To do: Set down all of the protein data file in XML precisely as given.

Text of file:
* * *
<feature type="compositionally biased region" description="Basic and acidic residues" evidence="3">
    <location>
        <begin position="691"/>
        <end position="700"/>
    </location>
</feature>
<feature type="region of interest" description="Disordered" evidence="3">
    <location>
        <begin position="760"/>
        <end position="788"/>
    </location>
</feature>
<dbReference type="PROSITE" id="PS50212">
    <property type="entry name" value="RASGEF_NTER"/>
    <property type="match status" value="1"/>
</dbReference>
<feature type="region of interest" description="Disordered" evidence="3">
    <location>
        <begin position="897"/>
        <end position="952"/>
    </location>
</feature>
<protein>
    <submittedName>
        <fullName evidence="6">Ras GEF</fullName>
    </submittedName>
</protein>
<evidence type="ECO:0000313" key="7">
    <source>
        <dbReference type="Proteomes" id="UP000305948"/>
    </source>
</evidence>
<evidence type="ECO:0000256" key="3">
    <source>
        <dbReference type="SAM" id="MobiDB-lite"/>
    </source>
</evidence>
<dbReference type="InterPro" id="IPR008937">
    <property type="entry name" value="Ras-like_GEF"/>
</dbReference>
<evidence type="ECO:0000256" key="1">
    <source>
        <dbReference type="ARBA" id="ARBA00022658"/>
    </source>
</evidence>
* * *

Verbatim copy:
<feature type="compositionally biased region" description="Basic and acidic residues" evidence="3">
    <location>
        <begin position="691"/>
        <end position="700"/>
    </location>
</feature>
<feature type="region of interest" description="Disordered" evidence="3">
    <location>
        <begin position="760"/>
        <end position="788"/>
    </location>
</feature>
<dbReference type="PROSITE" id="PS50212">
    <property type="entry name" value="RASGEF_NTER"/>
    <property type="match status" value="1"/>
</dbReference>
<feature type="region of interest" description="Disordered" evidence="3">
    <location>
        <begin position="897"/>
        <end position="952"/>
    </location>
</feature>
<protein>
    <submittedName>
        <fullName evidence="6">Ras GEF</fullName>
    </submittedName>
</protein>
<evidence type="ECO:0000313" key="7">
    <source>
        <dbReference type="Proteomes" id="UP000305948"/>
    </source>
</evidence>
<evidence type="ECO:0000256" key="3">
    <source>
        <dbReference type="SAM" id="MobiDB-lite"/>
    </source>
</evidence>
<dbReference type="InterPro" id="IPR008937">
    <property type="entry name" value="Ras-like_GEF"/>
</dbReference>
<evidence type="ECO:0000256" key="1">
    <source>
        <dbReference type="ARBA" id="ARBA00022658"/>
    </source>
</evidence>